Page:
ULocate’s Where Is That Rare Beast: A Location-Based Mobile Platform Earning Real Money

As the news cycle slows down with the approach of the holidays, I’ve had a bit of time to attend to my towering backlog of unpublished interviews, including the one below, from a visit to Boston-based uLocate. CEO Walt Doyle and vice president of marketing Dan Gilmartin had me over on November 9 for the company’s weekly pizza lunch, and we talked about the latest developments with the company’s “Where” platform—a collection of location-aware widgets for your smartphone that can do things like find you the best local prices on gasoline, direct you to the nearest Starbucks, show you a live map of local traffic, grab movie reviews for the flicks playing locally, and so forth.

These days, of course, there are of plenty of apps for the iPhone and other smartphone platforms that do each of those things separately. But uLocate has been working in the world of location-based services for a long time—six years, with a total company relaunch in 2007 funded by Venrock, Grandbanks Capital, and Kodiak Venture Partners. And in that time, they’ve figured out not only how to combine all of the location-related information a mobile user might need into one convenient package, but how to bundle up that package and distribute it across six different mobile platforms on seven carriers.

Yes, I said six platforms (iPhone, Android, Palm, Blackberry, the Web, and SMS) on seven carriers (Verizon, AT&T, Sprint, T-Mobile, Boost Mobile, Virgin Mobile, and MetroPCS). That’s a feat of remarkable engineering and sales prowess in the maddeningly fragmented world of mobile communications.

Perhaps even more remarkably, Gilmartin says uLocate is now turning a profit, having hit on a combination of revenue sources that are likely the envy of many a competing mobile-app company. Those include subscriptions (most Where users, with the exception of iPhone owners, pay a $3 monthly fee for access to the Where widgets), search-based advertising, banner advertising, and commissions on e-commerce transactions such as movie ticket purchases and restaurant reservations.

Where home screen“A lot of people are trying to figure out how to make money on mobile,” says Doyle. “The one that we’re after is around capitalizing on the personalization—-leveraging our access to network-based location information to present location-specific opportunities to users.”

Still, uLocate faces an uphill battle promoting Where, given the sheer number of competing location-aware applications exploding onto the scene through Apple’s iTunes App Store, the Android Marketplace, Palm’s App Catalog, and other mobile app stores. In our interview, I pressed Doyle and Gilmartin to explain what sets uLocate’s platform apart from other apps, and to talk about the areas where the company wants to keep innovating.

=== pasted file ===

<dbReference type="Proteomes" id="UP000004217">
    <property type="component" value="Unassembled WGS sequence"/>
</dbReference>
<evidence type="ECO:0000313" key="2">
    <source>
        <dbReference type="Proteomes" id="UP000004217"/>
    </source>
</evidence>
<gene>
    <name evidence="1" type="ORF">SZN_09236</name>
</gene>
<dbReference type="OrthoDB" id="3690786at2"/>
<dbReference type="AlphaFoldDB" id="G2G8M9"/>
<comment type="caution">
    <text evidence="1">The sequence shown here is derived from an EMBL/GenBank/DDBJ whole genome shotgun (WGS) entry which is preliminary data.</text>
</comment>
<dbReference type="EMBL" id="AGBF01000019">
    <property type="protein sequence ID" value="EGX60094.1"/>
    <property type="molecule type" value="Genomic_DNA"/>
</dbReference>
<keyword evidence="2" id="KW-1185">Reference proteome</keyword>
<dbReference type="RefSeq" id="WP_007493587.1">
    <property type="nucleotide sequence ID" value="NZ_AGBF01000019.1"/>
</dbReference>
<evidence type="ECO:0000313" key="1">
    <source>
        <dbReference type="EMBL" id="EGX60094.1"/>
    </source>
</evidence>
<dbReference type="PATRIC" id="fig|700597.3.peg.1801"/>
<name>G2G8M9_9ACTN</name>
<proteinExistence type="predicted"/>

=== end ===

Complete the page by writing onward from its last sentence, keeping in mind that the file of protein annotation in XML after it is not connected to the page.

Xconomy: What’s the big idea at uLocate — the distinct, unifying vision?

Walt Doyle: The vision is pretty simple. I was the general manager at Mapquest; I’m a media guy by background, with some experience in VoIP, Gamespot, Dow Jones. At Mapquest we had begun to see location capabilities arriving on mobile handsets. Dan, who was at Sprint Nextel running location-based services, and I had the opportunity to meet. We said, it’s dead-dumb simple: you’ve got emerging devices with location capability that are portable and that are going to create an opportunity for exciting future services that are always-on and always with you, and the monetization capabilities will keep up and will be even more powerful as you gain the context of location. That was the vision. What none of us ever anticipated was how fragmented the marketplace is, from both an operating-system perspective and a distribution perspective.

X: But wasn’t that fragmentation obvious even back then?

Dan Gilmartin: The fragmentation developed over time. If you think back to 2000, everyone was walking around with a StarTac, and Motorola was the number one player. The fragmentation was there, but it wasn’t as large because you didn’t have so many pressures from people saying “Hey, I want GPS, I want Java.”

WD: In the end I think the fragmentation, both at the OS and the distribution level, has been our friend [because it keeps out major competitors]. What it translates to is that … Next Page »

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Wade Roush is a freelance science and technology journalist and the producer and host of the podcast Soonish. Follow @soonishpodcast

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